Tuesday, April 11, 2017

My Blue Reality

Today, I had a moment; a moment of weakness, a moment of sadness and grief  To be clear, there was no huge tragedy that befell us, not even a small emergency  All I did was open  Facebook and scroll down my news feed  I laughed at the usual memes, sighed and scrolled past the political rants, smiled at my friends day to day lives, even prayed for a few who have hit hard times  Then I came to a post celebrating one of my friend's children being inducted into the National Honor's Society  Then another friend's child won an award for the athletic achievements  And another's child had a poem published  I was so excited to read about all these accomplishments  I have fantastic friends and they are raising great kids  And then I had my moment  It's a moment that you may be familiar with, if you too are blessed with kids that are special needs or a little different  You are smiling and happy, celebrating for your friends and then suddenly your reality hits in stark contrast  A reality that is filled with therapy and specialist and more doctors appointments than I can count  A reality that includes medication schedules ,ARD meetings, and long calls from the school  A reality that has meltdowns, and failing grades and long sleepless nights  A reality where leaving the house for a walk is cause for great celebration, where lasting through the entire field trip is the equivalent of scaling a mountain and remembering to put on underwear and deodorant are huge milestones.
This month I light it up blue to celebrate neurodiversity and autism  I have been blessed to be a wife and a mother to some amazing people with ASD (autism spectrum disorder)  There isn't a day that goes by that I don't get the chance to learn and laugh with these boys.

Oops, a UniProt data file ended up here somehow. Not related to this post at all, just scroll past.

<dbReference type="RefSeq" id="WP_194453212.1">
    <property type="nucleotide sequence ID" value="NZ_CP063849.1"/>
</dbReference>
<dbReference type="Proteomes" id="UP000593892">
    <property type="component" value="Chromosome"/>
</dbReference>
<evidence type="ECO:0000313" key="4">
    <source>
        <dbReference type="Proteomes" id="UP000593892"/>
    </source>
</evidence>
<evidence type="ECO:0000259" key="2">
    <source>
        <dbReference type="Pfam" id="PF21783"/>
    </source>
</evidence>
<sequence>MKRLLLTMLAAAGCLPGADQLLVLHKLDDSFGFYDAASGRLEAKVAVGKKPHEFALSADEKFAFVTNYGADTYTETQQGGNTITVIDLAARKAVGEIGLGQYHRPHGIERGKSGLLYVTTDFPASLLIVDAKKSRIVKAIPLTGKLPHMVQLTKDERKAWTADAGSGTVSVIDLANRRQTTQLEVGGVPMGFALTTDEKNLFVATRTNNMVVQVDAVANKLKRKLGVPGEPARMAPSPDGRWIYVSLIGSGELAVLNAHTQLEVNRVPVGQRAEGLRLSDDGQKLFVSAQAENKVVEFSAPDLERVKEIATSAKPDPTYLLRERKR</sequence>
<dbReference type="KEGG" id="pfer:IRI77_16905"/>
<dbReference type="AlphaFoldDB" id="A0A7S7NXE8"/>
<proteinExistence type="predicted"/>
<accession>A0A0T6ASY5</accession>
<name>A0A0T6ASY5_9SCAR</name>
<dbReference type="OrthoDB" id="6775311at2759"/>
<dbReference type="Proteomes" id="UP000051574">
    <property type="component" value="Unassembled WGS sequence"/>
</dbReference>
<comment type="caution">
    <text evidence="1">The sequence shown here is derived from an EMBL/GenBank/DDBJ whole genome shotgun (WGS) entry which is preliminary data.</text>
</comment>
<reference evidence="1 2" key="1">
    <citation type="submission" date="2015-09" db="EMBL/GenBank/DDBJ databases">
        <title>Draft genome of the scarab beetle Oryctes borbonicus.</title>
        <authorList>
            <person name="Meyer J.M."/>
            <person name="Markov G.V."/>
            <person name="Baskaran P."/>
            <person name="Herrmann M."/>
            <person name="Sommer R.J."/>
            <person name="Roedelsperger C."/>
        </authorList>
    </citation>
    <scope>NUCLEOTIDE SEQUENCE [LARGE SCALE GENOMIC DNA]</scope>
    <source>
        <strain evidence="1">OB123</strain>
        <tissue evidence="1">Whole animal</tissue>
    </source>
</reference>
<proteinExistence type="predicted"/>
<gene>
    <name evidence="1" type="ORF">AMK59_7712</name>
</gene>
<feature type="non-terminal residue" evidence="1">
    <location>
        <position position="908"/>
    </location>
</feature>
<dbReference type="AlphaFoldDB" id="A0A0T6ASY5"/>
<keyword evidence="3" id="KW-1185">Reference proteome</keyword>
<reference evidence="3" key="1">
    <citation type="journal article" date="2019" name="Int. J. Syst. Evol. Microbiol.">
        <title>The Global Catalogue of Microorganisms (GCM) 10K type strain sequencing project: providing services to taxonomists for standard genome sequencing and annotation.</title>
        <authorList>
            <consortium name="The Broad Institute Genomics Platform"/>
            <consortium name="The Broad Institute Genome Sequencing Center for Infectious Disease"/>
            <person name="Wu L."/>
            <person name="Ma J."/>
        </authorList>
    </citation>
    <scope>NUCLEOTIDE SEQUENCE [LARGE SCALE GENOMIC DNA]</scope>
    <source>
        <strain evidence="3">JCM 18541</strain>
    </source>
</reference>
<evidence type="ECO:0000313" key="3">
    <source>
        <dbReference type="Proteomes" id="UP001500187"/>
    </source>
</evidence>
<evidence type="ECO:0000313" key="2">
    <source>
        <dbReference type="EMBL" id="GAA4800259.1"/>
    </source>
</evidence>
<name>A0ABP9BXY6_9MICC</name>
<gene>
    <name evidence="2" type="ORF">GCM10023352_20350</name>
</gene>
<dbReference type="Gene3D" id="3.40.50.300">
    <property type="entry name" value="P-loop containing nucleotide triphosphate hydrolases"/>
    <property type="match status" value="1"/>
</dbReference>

That being said, there is another reality. This reality has me praying through my tears and signing my sons up for services for their adult years because some of them may not be fully independent. This is my daily reality, one that is my ever-present and mostly accepted companion.
I don't think twice about the fact that my 12-year-old is incapable of doing an eye exam without me holding his head still for the optometrist, that my 16-year-old is watching Sponge Bob and fighting off anxiety attacks while other boys his age are driving and going on dates, Or that I have to make sure my 14-year-old is wearing underwear before he leaves the house.
But every once in a while, it hits me like a ton of bricks when I watch the kids that they've grown up with moving on, growing up, and accomplishing things that aren't even on our radar yet, things that may never be on our radar.
Don't get me wrong, I'm excited for my friends and their children. I'm so happy to see all they are doing. I don't envy their achievements; I want to see all the beautiful things continue.
But there is a reality, my reality, maybe some of you, my reader's reality, that for a moment causes the grief and sadness to threaten to overwhelm. Our lives are different, our achievements and milestones are on a different chart, and our proud parent moments are hard-won and very often delayed.
Ours is a reality of persistence without the guarantee of results, A reality where therapies and medicine replace sports and ballet, A reality where a hard-won C is as exciting as a 4.0
 in other families.
To truly celebrate neurodiversity, one cannot whitewash the hard things that come with that diversity. Genuinely accepting and celebrating neuro differences means we must be honest in our triumphs and struggles. So, this year, I am celebrating Autism Awareness Month through my sadness and grief. I celebrate our achievements, and I rededicate myself to our struggles. This is my reality. This is my celebration. Peace and love to you, my friends-Kristine

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